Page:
This means as part of a business’ annual adjustment, depending on circumstances, it may be able to recover some or all of the VAT on these costs. There is no change to the rules for domestic supplies, as such input tax would continue to be irrecoverable to the extent it is used for providing financial and insurance related services to UK businesses.
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What this means
These rules have been welcomed, as businesses that continue to provide certain financial or insurance related services to EU counterparties are now able to unlock VAT recovery that was traditionally an absolute cost. Of course, following regulatory uncertainty on the passporting rules, many business will have restructured business operations and ceased to provide services to EU customers. However, even where this is the case, the level of supplies made by the UK business which previously inhibited VAT recovery will be removed, which in most cases should result in an increase on VAT recovery on overheads.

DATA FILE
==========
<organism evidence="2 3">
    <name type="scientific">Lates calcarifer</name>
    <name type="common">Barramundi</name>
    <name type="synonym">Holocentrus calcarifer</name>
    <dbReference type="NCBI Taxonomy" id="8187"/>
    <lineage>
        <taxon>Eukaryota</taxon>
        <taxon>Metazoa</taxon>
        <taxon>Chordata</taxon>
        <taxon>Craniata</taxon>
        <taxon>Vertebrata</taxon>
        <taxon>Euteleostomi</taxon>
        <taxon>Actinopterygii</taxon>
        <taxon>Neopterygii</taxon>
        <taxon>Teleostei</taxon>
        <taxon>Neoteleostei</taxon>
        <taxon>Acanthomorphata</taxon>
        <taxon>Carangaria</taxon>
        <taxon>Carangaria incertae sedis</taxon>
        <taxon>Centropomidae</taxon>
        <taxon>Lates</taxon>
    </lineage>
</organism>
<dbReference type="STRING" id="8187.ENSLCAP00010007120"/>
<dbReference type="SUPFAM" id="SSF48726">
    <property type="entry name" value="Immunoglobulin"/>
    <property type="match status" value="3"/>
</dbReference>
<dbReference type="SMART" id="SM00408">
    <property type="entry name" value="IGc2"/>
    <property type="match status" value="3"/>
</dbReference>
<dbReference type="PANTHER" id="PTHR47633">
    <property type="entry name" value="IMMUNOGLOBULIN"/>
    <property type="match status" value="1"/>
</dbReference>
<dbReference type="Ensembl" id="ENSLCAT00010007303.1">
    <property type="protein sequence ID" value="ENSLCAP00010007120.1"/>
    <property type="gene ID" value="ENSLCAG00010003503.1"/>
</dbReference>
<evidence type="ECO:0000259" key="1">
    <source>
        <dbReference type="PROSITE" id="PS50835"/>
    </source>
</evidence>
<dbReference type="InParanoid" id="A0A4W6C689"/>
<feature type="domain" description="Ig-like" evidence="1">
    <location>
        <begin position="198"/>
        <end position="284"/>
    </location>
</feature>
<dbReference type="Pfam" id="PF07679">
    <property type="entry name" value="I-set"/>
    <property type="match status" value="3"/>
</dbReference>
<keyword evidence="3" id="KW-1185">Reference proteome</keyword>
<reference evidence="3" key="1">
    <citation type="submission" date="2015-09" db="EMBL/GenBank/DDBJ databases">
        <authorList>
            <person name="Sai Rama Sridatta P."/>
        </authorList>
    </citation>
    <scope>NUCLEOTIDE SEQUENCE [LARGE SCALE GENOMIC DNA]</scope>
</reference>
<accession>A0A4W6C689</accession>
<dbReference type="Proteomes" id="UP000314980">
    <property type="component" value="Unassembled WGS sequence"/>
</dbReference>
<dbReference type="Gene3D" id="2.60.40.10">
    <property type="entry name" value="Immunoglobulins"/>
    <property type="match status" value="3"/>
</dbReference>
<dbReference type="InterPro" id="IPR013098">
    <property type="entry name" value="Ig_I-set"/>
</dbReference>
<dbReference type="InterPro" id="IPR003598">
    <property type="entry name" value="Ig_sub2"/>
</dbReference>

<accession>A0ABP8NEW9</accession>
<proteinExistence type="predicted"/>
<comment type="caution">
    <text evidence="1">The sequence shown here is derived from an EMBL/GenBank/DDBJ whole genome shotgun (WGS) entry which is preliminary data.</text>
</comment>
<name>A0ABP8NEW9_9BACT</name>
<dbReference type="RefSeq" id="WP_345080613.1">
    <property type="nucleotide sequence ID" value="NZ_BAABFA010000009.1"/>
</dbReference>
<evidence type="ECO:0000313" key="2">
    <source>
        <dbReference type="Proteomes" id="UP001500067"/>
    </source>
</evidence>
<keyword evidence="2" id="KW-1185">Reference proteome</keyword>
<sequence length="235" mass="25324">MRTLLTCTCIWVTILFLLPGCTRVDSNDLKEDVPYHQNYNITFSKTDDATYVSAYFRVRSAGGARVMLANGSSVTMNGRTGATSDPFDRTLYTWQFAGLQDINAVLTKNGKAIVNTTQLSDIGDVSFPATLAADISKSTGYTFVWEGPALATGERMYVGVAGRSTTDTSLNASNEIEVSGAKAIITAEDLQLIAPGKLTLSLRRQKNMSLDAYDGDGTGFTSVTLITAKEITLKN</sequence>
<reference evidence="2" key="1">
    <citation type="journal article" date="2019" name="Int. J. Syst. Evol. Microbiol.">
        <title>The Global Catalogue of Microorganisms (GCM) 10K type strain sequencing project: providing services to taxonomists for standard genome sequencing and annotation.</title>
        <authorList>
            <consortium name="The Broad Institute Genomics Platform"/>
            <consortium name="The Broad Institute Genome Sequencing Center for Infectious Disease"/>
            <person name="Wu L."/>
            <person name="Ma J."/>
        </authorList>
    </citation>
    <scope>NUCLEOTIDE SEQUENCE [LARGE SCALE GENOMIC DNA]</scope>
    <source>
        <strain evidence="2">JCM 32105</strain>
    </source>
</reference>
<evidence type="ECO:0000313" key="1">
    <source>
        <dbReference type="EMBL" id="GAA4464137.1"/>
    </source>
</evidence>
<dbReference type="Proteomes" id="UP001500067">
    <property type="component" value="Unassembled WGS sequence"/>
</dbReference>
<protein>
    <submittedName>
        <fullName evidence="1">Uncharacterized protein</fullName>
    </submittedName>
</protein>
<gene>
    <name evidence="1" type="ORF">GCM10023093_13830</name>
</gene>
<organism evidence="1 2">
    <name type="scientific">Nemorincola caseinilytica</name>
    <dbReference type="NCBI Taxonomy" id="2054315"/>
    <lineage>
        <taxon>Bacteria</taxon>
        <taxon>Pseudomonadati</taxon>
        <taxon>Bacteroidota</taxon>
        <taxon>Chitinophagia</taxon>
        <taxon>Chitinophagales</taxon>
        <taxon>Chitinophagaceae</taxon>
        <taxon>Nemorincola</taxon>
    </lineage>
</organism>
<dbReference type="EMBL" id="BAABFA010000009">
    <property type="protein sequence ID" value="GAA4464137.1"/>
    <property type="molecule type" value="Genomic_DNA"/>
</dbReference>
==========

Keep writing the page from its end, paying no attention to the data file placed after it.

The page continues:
Regardless of any Brexit restructuring, businesses should now review carefully the VAT treatment of related historic and ongoing costs following these rules changes. There may well be occasions where businesses have made financial or insurance related supplies to EU customers before 1 January 2021 but are incurring costs in relation to these supplies on or after this date. In this instance careful consideration will be needed in order to classify the correct VAT treatment.
Of course, any significant increase in VAT recovery may well trigger a routine VAT inspection. Therefore, it is more important than ever that businesses are happy that their ‘house is in order’ before the VAT man comes calling.
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Partial Exemption Review